Yet once again the popular media is alive with the sound of evolutionism. This time the story that has them all abuzz is the new claim that “running made us human.” Dennis Bramble, a biology professor at the University of Utah, and Daniel Lieberman, a professor of anatomy at Harvard, are quoted in many news outlets, concerning their featured review article in the current issue of Nature (November 18, 2004), as saying that “we are very confident that strong selection for running—which came at the expense of the historical ability to live in trees—was instrumental in the origin of the modern human body form.”
There have been numerous claims by evolutionists about how and why man came to walk upright on two legs (bipedality). Many, for example, have claimed that bipedality evolved to free up our hands for the use of tools or weapons while others claimed it was an adaptation that allowed man to pick heads of grain while walking through a field. Now Bramble and Lieberman speculate that “endurance running may have made possible a diet rich in fats and proteins thought to account for the unique human combination of large bodies, small guts, big brains and small teeth.” One of the great advantages of all such imaginative evolutionary scenarios, as opposed to the theories of empirical science, is that no matter how outrageous they might be, they can never be proven wrong.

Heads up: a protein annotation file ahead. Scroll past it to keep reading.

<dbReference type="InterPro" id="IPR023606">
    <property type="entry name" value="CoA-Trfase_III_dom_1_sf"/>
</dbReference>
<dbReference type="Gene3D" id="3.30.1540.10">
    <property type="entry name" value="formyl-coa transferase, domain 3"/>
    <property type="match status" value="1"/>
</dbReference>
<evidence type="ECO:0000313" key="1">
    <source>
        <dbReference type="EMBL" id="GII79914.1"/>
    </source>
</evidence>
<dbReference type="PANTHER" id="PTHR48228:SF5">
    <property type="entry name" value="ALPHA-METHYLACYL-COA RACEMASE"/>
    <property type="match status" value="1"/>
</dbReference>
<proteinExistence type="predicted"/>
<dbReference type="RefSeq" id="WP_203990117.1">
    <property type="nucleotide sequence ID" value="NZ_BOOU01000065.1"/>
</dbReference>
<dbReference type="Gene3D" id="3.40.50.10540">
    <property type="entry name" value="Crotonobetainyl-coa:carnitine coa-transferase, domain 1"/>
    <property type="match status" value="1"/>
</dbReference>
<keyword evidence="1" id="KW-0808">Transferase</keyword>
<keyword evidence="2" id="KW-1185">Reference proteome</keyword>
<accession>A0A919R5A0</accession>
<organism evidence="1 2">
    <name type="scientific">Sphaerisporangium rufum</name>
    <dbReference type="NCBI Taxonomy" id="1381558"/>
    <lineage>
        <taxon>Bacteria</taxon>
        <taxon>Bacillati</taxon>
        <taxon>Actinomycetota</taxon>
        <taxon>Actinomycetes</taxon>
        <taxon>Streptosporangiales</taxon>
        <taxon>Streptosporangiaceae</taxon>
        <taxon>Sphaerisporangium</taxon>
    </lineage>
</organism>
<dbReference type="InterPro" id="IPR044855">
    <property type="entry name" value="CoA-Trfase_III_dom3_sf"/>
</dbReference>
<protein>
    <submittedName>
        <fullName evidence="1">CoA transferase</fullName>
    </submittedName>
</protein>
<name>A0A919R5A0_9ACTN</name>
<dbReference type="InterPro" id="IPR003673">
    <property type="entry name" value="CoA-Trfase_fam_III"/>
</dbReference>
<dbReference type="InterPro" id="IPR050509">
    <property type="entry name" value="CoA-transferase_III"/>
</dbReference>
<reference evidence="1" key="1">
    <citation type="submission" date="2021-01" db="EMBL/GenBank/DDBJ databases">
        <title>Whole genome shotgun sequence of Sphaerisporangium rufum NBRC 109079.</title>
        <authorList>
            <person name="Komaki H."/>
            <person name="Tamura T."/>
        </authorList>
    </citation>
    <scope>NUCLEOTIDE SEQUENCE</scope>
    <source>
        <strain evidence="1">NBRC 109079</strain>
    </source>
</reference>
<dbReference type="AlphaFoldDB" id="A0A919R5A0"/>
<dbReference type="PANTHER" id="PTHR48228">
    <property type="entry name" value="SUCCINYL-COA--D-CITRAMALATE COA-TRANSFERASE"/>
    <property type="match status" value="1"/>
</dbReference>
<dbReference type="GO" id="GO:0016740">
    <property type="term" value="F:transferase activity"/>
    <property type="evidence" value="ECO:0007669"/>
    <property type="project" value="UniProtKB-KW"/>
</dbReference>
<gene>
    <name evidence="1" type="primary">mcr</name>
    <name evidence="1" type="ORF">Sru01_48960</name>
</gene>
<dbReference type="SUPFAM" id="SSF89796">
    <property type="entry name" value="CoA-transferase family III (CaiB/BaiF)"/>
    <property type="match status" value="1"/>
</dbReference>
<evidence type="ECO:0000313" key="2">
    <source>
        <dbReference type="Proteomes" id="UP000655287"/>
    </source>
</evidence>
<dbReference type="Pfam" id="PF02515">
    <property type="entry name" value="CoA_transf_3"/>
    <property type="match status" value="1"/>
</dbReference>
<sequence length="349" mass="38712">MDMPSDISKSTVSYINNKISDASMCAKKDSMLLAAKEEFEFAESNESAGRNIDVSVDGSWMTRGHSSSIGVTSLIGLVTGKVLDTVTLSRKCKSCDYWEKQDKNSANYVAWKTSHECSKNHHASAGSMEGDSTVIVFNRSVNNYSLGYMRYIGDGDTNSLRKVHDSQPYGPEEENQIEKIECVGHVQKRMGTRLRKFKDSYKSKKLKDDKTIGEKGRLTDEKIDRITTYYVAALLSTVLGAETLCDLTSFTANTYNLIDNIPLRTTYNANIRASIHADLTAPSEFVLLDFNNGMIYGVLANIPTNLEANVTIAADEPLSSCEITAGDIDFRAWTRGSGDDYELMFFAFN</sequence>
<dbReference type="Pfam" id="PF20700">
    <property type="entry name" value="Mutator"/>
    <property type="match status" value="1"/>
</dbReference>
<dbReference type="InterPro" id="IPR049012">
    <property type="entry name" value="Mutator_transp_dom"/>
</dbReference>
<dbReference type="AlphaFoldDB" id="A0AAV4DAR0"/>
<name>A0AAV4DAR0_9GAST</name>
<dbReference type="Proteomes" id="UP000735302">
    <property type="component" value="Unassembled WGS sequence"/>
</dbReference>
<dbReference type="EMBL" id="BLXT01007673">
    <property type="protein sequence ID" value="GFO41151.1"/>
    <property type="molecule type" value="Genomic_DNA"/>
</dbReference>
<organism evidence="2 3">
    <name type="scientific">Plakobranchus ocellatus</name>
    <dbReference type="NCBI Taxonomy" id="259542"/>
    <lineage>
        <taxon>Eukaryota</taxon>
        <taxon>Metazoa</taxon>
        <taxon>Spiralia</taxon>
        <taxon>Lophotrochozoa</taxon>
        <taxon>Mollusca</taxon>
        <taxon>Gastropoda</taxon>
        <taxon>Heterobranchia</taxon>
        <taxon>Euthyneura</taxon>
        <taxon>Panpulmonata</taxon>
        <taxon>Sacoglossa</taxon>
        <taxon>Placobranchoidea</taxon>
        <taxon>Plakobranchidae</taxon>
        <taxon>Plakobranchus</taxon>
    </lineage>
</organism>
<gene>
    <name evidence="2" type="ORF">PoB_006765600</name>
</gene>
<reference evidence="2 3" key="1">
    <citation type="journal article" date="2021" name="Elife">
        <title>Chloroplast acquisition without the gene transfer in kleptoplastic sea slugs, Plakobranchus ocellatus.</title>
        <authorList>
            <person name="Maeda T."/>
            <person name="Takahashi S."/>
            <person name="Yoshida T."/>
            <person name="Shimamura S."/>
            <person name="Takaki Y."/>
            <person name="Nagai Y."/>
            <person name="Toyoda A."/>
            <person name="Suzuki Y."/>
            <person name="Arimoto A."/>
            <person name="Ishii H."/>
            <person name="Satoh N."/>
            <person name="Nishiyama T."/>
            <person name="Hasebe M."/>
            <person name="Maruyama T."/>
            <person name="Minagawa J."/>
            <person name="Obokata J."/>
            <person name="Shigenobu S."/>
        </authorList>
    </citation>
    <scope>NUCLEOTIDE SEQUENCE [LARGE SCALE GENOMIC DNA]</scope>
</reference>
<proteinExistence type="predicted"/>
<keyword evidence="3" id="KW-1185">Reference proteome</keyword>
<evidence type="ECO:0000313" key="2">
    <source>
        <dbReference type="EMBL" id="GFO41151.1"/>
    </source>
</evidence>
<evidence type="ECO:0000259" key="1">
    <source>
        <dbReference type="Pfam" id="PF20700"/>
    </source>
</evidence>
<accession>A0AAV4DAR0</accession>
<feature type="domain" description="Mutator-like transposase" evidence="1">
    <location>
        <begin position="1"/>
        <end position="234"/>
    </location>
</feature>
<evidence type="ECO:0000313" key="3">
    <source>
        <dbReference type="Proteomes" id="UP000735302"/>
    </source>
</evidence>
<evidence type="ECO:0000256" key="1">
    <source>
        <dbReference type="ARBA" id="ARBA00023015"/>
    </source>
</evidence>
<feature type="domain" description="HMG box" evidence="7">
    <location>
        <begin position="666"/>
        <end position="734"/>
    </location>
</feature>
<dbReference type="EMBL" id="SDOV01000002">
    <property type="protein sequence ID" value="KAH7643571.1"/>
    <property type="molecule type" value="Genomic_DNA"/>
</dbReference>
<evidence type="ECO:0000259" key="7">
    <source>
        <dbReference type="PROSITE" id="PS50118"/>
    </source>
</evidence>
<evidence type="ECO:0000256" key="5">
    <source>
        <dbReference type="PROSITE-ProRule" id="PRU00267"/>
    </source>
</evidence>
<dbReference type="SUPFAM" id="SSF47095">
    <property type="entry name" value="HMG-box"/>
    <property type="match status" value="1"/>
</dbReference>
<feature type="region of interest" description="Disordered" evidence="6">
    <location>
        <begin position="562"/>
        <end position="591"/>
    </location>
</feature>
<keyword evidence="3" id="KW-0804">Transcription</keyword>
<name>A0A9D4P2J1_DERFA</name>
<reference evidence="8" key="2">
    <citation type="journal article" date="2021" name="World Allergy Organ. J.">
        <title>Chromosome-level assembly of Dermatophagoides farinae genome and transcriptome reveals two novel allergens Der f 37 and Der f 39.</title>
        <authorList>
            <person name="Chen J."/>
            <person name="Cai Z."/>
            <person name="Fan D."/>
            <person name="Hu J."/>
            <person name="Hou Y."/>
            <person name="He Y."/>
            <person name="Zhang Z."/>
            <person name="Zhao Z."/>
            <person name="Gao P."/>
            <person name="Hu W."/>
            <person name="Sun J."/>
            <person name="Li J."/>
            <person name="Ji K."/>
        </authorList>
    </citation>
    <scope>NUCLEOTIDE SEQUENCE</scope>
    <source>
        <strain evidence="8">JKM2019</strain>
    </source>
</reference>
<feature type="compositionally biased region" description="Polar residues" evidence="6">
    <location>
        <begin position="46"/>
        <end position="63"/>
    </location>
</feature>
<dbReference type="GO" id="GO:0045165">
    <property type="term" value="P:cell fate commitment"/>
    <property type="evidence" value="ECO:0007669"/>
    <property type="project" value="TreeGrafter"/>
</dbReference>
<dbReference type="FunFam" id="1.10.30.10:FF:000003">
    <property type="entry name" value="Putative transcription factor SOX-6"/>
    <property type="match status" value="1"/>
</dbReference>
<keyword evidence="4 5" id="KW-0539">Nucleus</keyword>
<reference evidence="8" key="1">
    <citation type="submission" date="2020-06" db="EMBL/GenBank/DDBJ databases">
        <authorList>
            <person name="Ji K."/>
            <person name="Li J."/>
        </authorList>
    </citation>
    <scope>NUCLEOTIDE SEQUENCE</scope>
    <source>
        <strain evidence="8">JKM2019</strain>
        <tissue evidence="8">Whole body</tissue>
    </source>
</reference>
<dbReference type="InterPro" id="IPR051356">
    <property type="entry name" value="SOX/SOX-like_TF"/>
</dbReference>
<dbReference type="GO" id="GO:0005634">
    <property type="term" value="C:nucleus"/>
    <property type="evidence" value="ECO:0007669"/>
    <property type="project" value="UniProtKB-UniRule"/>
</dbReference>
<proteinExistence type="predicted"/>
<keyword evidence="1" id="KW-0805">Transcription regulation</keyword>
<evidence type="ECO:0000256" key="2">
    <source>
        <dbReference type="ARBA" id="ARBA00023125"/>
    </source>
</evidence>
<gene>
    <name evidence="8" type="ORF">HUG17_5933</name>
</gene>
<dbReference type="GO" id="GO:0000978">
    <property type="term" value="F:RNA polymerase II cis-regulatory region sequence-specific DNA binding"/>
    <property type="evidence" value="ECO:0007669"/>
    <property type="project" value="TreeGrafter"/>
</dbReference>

They serve as an evolutionary wish list for just some of the things an ape would need to run like a human.
In the absence of any actual evidence for the origin of endurance running, the authors discuss a long list of those anatomical features and functions of man (but lacking in apes) that are useful or essential for distance running. These human features, compared to chimps, include shorter arms, longer legs, springy calf and foot tendons, shoulders that rotate, larger buttocks, wider vertebrae with better developed disks, enlarged heel bones, shorter toes and control of body temperature by sweating.
While all of these features do play a role in our ability to run on two legs, they hardly serve as evidence for how they have evolved—at best, they serve as an evolutionary wish list for just some of the things an ape would need to run like a human. Still, the authors believe their “hypothesis” is supported by the fact that none of these features that permit running are found in fossils of the ape-like australopithecines (believed by evolutionists to be the first bipeds), but rather are first found in early Homo erectus which they admit has an “essentially modern human-like body shape.” This will come as no surprise to creationists, who consider the australopithecines to be merely apes and most Homo erectus fossils to be fully human. The essential results of this study are that both living and fossil apes were incapable of endurance running but both living and fossil humans are capable of such running ability.
A point that gets scant attention from Bramble and Lieberman is that one must first learn to walk before one can run. They seem to accept without question that Australopithecus afarensis (commonly known as “Lucy”) was capable of bipedal walking with a human-like gait but there is no compelling evidence to support this. Both the pelvis and feet of the australopithecines closely resemble those of pygmy chimps and neither is suitable for the distinctive human stride.